Right now, I find myself trying to turn away from the grown men and women who routinely hurl insults at one another on social media and TV. I find myself turning away from those in Washington D.C. who seem to delight in the “he said-she said,” while millions of our fellow citizens are struggling. They’re struggling in unsafe neighborhoods and schools. They’re struggling to survive paycheck to paycheck. And, they’re living in fear that they will lose their health care or other vital services, like Meals on Wheels.

Sure, I watched James Comey testify on Thursday (I wasn’t going to miss that). Yes, I followed the British election results with great interest on Friday. I still listen to the news. I’m a journalist and a citizen, and I want to be informed. I just don’t want to be taken down by what I’m witnessing play out in our politics and in our national dialogue.

Instead, I’m choosing to focus on the examples of love that I see because they reinforce my belief in humanity. They inspire me to work harder, do more and focus on hope.

Now, I know that the word love gets thrown around a lot. I, myself, have struggled with it in my life. But, nonetheless, it is still my favorite four letter word!

Thank God I know what it feels like to be loved. I work hard to spread love wherever I can because I know it’s the healing and unifying connection we are all seeking. And yet, it seems to evade us so easily.

Why is that?

Why do bullying, grandstanding and power-mongering take precedent over love? Why is exhibiting love harder than exhibiting meanness? Why do so few leaders talk of love? Why do so few leaders exhibit it on the world stage for us to witness? Is it because it’s viewed as weak or soft?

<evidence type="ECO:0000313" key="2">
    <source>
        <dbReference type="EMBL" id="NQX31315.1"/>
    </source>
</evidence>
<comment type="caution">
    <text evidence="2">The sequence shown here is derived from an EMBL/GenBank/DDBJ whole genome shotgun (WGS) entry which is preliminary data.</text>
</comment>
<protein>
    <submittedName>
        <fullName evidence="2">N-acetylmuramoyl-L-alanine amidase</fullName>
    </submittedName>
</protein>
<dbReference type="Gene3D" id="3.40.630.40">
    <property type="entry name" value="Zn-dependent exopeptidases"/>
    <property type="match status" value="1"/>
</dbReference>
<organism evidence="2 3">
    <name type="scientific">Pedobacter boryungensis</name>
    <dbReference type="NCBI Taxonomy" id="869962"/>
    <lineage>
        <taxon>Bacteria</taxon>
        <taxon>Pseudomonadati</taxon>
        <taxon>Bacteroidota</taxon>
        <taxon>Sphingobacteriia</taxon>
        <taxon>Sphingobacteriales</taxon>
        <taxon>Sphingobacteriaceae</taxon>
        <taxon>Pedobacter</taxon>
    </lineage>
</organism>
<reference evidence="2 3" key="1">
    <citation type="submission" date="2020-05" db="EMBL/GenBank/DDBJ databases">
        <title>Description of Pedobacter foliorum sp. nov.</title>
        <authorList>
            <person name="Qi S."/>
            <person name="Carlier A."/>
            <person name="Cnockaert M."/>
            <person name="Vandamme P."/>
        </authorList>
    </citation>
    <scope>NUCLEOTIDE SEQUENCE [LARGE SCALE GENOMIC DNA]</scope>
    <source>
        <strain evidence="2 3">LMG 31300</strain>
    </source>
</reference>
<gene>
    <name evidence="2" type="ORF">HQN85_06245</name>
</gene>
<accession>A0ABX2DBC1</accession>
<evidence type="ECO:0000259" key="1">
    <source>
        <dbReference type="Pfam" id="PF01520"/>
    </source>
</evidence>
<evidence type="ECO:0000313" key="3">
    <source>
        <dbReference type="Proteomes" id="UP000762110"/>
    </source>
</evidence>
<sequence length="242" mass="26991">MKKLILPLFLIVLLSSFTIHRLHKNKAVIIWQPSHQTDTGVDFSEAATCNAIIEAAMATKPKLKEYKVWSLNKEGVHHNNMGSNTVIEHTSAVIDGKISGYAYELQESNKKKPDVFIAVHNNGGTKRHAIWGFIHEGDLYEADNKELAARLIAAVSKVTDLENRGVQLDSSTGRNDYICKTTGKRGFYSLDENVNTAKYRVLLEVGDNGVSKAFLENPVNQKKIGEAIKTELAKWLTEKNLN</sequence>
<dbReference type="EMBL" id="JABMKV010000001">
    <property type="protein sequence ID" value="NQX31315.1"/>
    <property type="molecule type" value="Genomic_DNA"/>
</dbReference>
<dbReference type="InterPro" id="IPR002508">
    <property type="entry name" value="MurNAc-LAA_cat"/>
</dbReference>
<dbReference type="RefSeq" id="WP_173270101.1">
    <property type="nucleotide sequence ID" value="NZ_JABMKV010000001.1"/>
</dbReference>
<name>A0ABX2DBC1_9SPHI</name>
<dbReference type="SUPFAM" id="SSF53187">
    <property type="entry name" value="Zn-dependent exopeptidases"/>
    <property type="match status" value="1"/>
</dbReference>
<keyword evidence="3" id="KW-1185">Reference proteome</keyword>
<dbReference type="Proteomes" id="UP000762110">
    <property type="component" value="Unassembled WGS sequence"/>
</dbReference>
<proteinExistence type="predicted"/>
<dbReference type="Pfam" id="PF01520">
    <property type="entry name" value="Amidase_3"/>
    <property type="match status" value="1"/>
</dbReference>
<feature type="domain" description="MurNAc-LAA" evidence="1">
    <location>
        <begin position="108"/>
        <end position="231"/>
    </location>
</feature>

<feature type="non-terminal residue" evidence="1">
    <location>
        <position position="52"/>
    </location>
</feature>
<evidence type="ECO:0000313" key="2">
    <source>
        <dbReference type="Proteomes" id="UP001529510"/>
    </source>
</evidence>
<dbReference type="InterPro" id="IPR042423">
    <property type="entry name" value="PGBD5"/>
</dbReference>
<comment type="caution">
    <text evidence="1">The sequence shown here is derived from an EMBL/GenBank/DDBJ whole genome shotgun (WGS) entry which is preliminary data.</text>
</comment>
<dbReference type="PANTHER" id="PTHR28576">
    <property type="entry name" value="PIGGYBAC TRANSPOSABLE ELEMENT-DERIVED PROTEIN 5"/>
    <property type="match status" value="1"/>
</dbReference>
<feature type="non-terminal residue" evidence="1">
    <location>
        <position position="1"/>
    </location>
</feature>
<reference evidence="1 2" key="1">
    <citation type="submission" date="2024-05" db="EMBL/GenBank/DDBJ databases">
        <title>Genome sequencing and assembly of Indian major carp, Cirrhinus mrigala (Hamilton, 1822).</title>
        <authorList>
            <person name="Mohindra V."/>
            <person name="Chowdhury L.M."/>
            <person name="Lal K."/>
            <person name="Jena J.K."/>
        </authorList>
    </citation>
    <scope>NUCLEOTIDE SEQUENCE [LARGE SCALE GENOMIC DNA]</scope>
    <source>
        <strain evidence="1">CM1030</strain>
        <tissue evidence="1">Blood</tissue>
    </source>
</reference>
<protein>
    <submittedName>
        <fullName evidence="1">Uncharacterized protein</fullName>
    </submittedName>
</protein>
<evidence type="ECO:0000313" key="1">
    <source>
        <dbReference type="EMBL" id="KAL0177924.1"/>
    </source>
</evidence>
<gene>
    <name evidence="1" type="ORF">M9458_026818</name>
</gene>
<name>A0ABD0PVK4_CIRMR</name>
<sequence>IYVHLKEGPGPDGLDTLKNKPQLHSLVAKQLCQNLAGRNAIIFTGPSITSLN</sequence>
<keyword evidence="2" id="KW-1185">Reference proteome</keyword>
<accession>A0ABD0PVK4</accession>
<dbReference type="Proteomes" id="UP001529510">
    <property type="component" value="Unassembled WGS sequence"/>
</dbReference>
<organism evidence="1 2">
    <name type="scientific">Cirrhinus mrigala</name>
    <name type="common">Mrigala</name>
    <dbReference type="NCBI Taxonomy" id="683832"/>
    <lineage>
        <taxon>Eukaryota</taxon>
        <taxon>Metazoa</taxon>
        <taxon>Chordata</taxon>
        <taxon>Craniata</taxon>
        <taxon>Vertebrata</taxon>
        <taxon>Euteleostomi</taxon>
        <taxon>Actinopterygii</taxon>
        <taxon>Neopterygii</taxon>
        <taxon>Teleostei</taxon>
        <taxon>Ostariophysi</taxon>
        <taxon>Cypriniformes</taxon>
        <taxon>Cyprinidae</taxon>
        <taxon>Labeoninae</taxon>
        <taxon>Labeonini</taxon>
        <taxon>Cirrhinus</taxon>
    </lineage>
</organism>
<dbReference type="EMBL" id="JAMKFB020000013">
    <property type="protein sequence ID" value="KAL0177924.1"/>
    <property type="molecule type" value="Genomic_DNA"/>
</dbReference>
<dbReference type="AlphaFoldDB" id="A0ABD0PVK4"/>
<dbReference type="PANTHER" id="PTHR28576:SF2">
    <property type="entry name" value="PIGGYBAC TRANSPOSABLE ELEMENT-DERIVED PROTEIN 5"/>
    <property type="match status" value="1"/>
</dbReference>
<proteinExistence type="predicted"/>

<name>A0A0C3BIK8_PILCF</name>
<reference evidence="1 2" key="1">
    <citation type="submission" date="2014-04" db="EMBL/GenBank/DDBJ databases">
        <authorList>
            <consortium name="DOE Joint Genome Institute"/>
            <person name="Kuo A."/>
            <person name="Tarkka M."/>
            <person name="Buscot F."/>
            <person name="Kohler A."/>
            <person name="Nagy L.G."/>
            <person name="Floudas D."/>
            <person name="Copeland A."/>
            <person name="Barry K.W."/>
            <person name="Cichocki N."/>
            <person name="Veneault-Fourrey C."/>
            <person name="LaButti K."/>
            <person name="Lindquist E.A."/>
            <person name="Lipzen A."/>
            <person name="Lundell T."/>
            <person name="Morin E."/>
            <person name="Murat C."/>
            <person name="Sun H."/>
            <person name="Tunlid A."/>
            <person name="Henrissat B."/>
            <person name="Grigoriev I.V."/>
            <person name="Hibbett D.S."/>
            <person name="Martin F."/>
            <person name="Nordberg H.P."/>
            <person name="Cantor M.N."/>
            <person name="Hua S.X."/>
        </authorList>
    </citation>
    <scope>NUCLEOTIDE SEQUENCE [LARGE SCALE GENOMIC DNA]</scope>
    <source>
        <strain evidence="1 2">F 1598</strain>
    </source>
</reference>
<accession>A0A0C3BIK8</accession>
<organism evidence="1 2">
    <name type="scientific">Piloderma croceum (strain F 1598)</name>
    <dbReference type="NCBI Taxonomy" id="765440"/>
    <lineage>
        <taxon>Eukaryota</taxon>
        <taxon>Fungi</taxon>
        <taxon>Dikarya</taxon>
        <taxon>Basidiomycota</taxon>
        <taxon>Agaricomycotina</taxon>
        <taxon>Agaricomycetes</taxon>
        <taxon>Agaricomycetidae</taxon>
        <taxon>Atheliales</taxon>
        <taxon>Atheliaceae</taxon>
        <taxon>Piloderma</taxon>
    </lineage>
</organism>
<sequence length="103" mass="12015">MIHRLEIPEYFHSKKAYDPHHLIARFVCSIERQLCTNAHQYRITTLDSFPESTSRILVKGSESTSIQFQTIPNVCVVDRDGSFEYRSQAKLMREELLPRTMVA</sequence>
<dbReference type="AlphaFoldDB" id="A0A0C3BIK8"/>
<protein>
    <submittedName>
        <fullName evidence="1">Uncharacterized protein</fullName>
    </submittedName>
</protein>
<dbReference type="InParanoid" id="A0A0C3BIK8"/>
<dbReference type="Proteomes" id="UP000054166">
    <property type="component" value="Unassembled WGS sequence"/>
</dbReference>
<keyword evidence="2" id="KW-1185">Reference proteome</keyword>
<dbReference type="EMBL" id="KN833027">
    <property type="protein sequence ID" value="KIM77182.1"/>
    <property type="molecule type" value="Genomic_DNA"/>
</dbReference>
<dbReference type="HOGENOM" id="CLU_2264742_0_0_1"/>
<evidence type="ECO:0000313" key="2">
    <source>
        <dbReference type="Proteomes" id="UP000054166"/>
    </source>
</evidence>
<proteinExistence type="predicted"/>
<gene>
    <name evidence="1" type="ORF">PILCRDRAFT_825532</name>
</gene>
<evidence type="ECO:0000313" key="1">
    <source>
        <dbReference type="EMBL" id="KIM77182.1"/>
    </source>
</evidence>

Love, as my friend Elizabeth Lesser once said, is a muscular concept. It takes strength to love and to receive. It takes strength to pursue it and to put it forth as a guiding value in your life.

I don’t know about you, but I’m so over the meanness, the negativity and the gaslighting. I don’t want leaders who threaten or intimidate. I don’t want leaders without any emotional intelligence. I don’t want leaders who are too scared to even talk of love, much less lead with love. I just don’t, and I’m not afraid to say it.

The good news is that the cracks give us glimpses of the leaders among us who are leading with love, and who have the guts to say so.

So, my fellow citizens, if you have love in your heart, step up. Step out. You are what the world needs now more than ever. Love is the most powerful weapon on the planet. Imagine if we all decided to lead with it.

As Martin Luther King Jr. once said: “We shall match your capacity to inflict suffering by our capacity to endure suffering. … Do to us what you will, and we shall continue to love you.”

Imagine if we all spoke from that space. Imagine if we all interacted from that space. Imagine if we all approached one another with love, light and truth.

It’s within us. We just need to let it rise to the top and lead with it. We need our leaders to lead with it.

Love. It’s our best defense, and it’s the only way all this other noise will fade to the background.



What We Should All Be Doing This Memorial Day Weekend



Reflect. Remember. Rest. Recharge.

That’s what I want to do this Memorial Day weekend because I feel that everything is moving way too fast — the news, our politics, our conversations, our relationships, and our lives.

When everyone is in such a hurry, balls inevitably get dropped. Hurtful things get said. Personal and political misunderstandings occur. Crazy things happen, and no one takes the time to say, “Hey, wait a minute…”

What are we doing? What are we thinking? Where are we going? Let’s stop. Let’s rest a minute. Let’s reflect on what is happening now, and on what has happened. Let’s take a beat and gather ourselves so that we can refocus, recharge and move forward in a more unified way.

I mean this sincerely and seriously. It’s time for all of us — regardless of our age, our gender, or our political leanings — to be more conscious, more considerate, and more compassionate, not to mention less angry and less judgmental.

Now, before you scream, “How can she talk about resting when bombs are going off that are killing young children? When politicians are threatening to cut programs that for many mean the difference between life and death? When the ice caps are melting? When Washington is embroiled in a who knew what, when? When the world feels like it’s coming apart at the seams?”